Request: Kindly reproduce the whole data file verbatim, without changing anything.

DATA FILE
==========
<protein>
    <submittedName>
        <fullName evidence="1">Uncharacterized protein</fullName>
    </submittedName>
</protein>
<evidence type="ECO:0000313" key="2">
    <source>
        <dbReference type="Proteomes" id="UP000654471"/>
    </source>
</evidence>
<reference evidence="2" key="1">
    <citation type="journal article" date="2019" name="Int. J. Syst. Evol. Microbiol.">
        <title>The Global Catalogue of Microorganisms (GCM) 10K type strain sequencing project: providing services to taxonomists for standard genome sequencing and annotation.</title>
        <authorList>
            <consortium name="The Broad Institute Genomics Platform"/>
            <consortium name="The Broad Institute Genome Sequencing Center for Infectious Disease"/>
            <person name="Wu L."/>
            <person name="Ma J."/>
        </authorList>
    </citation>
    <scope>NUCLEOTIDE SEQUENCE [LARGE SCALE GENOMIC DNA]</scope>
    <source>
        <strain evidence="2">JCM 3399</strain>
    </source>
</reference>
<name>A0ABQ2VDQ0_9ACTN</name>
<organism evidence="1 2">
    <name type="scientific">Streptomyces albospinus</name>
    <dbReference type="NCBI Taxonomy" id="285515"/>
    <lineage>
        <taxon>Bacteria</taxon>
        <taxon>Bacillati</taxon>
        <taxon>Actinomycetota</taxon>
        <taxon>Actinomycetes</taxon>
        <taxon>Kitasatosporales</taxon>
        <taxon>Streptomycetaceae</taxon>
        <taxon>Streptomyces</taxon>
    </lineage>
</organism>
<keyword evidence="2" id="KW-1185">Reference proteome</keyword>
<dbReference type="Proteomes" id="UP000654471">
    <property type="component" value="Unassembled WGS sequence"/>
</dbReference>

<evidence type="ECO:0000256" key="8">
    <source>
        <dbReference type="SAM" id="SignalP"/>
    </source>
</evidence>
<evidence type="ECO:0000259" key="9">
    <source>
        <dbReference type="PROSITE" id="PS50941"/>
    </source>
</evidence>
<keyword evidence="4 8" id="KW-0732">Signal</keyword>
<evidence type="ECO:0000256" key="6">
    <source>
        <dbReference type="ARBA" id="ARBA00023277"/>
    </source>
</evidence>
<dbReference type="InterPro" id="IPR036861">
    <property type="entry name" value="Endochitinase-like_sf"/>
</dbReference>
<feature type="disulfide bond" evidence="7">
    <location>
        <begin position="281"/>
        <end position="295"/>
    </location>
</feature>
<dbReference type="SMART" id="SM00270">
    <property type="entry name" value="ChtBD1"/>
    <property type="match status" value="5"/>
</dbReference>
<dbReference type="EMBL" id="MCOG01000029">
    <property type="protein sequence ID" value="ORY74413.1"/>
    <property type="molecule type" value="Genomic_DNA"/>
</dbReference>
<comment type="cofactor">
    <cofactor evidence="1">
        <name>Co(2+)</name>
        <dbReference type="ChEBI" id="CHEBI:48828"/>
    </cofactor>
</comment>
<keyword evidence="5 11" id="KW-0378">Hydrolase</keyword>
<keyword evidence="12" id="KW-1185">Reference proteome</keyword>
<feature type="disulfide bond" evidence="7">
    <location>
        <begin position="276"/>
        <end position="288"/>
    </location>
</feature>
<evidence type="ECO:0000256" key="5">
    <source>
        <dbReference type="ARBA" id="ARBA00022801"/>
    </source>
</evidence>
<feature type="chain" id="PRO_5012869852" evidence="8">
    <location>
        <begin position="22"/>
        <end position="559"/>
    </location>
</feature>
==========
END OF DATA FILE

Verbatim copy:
<protein>
    <submittedName>
        <fullName evidence="1">Uncharacterized protein</fullName>
    </submittedName>
</protein>
<evidence type="ECO:0000313" key="2">
    <source>
        <dbReference type="Proteomes" id="UP000654471"/>
    </source>
</evidence>
<reference evidence="2" key="1">
    <citation type="journal article" date="2019" name="Int. J. Syst. Evol. Microbiol.">
        <title>The Global Catalogue of Microorganisms (GCM) 10K type strain sequencing project: providing services to taxonomists for standard genome sequencing and annotation.</title>
        <authorList>
            <consortium name="The Broad Institute Genomics Platform"/>
            <consortium name="The Broad Institute Genome Sequencing Center for Infectious Disease"/>
            <person name="Wu L."/>
            <person name="Ma J."/>
        </authorList>
    </citation>
    <scope>NUCLEOTIDE SEQUENCE [LARGE SCALE GENOMIC DNA]</scope>
    <source>
        <strain evidence="2">JCM 3399</strain>
    </source>
</reference>
<name>A0ABQ2VDQ0_9ACTN</name>
<organism evidence="1 2">
    <name type="scientific">Streptomyces albospinus</name>
    <dbReference type="NCBI Taxonomy" id="285515"/>
    <lineage>
        <taxon>Bacteria</taxon>
        <taxon>Bacillati</taxon>
        <taxon>Actinomycetota</taxon>
        <taxon>Actinomycetes</taxon>
        <taxon>Kitasatosporales</taxon>
        <taxon>Streptomycetaceae</taxon>
        <taxon>Streptomyces</taxon>
    </lineage>
</organism>
<keyword evidence="2" id="KW-1185">Reference proteome</keyword>
<dbReference type="Proteomes" id="UP000654471">
    <property type="component" value="Unassembled WGS sequence"/>
</dbReference>

<evidence type="ECO:0000256" key="8">
    <source>
        <dbReference type="SAM" id="SignalP"/>
    </source>
</evidence>
<evidence type="ECO:0000259" key="9">
    <source>
        <dbReference type="PROSITE" id="PS50941"/>
    </source>
</evidence>
<keyword evidence="4 8" id="KW-0732">Signal</keyword>
<evidence type="ECO:0000256" key="6">
    <source>
        <dbReference type="ARBA" id="ARBA00023277"/>
    </source>
</evidence>
<dbReference type="InterPro" id="IPR036861">
    <property type="entry name" value="Endochitinase-like_sf"/>
</dbReference>
<feature type="disulfide bond" evidence="7">
    <location>
        <begin position="281"/>
        <end position="295"/>
    </location>
</feature>
<dbReference type="SMART" id="SM00270">
    <property type="entry name" value="ChtBD1"/>
    <property type="match status" value="5"/>
</dbReference>
<dbReference type="EMBL" id="MCOG01000029">
    <property type="protein sequence ID" value="ORY74413.1"/>
    <property type="molecule type" value="Genomic_DNA"/>
</dbReference>
<comment type="cofactor">
    <cofactor evidence="1">
        <name>Co(2+)</name>
        <dbReference type="ChEBI" id="CHEBI:48828"/>
    </cofactor>
</comment>
<keyword evidence="5 11" id="KW-0378">Hydrolase</keyword>
<keyword evidence="12" id="KW-1185">Reference proteome</keyword>
<feature type="disulfide bond" evidence="7">
    <location>
        <begin position="276"/>
        <end position="288"/>
    </location>
</feature>
<evidence type="ECO:0000256" key="5">
    <source>
        <dbReference type="ARBA" id="ARBA00022801"/>
    </source>
</evidence>
<feature type="chain" id="PRO_5012869852" evidence="8">
    <location>
        <begin position="22"/>
        <end position="559"/>
    </location>
</feature>